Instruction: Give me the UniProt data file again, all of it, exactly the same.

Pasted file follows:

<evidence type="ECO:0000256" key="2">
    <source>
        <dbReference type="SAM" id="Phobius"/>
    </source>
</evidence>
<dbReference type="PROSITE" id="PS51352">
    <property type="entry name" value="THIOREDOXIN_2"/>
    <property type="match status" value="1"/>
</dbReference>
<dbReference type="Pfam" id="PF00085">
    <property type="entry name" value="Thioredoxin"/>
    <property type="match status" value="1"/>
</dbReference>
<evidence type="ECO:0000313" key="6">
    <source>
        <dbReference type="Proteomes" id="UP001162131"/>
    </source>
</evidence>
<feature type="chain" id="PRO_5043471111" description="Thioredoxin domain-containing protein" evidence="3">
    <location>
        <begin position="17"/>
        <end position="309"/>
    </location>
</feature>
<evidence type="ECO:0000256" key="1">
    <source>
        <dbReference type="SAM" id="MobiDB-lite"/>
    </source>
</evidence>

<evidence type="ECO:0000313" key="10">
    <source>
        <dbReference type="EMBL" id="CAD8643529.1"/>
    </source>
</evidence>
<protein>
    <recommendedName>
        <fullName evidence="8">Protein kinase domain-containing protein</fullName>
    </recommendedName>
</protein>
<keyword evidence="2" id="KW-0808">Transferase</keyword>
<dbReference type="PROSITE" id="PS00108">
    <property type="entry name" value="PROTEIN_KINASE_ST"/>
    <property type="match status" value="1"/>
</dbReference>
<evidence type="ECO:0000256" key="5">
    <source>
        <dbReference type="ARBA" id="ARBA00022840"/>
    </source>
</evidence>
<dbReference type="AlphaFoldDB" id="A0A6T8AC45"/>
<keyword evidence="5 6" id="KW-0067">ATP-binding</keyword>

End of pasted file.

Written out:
<evidence type="ECO:0000256" key="2">
    <source>
        <dbReference type="SAM" id="Phobius"/>
    </source>
</evidence>
<dbReference type="PROSITE" id="PS51352">
    <property type="entry name" value="THIOREDOXIN_2"/>
    <property type="match status" value="1"/>
</dbReference>
<dbReference type="Pfam" id="PF00085">
    <property type="entry name" value="Thioredoxin"/>
    <property type="match status" value="1"/>
</dbReference>
<evidence type="ECO:0000313" key="6">
    <source>
        <dbReference type="Proteomes" id="UP001162131"/>
    </source>
</evidence>
<feature type="chain" id="PRO_5043471111" description="Thioredoxin domain-containing protein" evidence="3">
    <location>
        <begin position="17"/>
        <end position="309"/>
    </location>
</feature>
<evidence type="ECO:0000256" key="1">
    <source>
        <dbReference type="SAM" id="MobiDB-lite"/>
    </source>
</evidence>

<evidence type="ECO:0000313" key="10">
    <source>
        <dbReference type="EMBL" id="CAD8643529.1"/>
    </source>
</evidence>
<protein>
    <recommendedName>
        <fullName evidence="8">Protein kinase domain-containing protein</fullName>
    </recommendedName>
</protein>
<keyword evidence="2" id="KW-0808">Transferase</keyword>
<dbReference type="PROSITE" id="PS00108">
    <property type="entry name" value="PROTEIN_KINASE_ST"/>
    <property type="match status" value="1"/>
</dbReference>
<evidence type="ECO:0000256" key="5">
    <source>
        <dbReference type="ARBA" id="ARBA00022840"/>
    </source>
</evidence>
<dbReference type="AlphaFoldDB" id="A0A6T8AC45"/>
<keyword evidence="5 6" id="KW-0067">ATP-binding</keyword>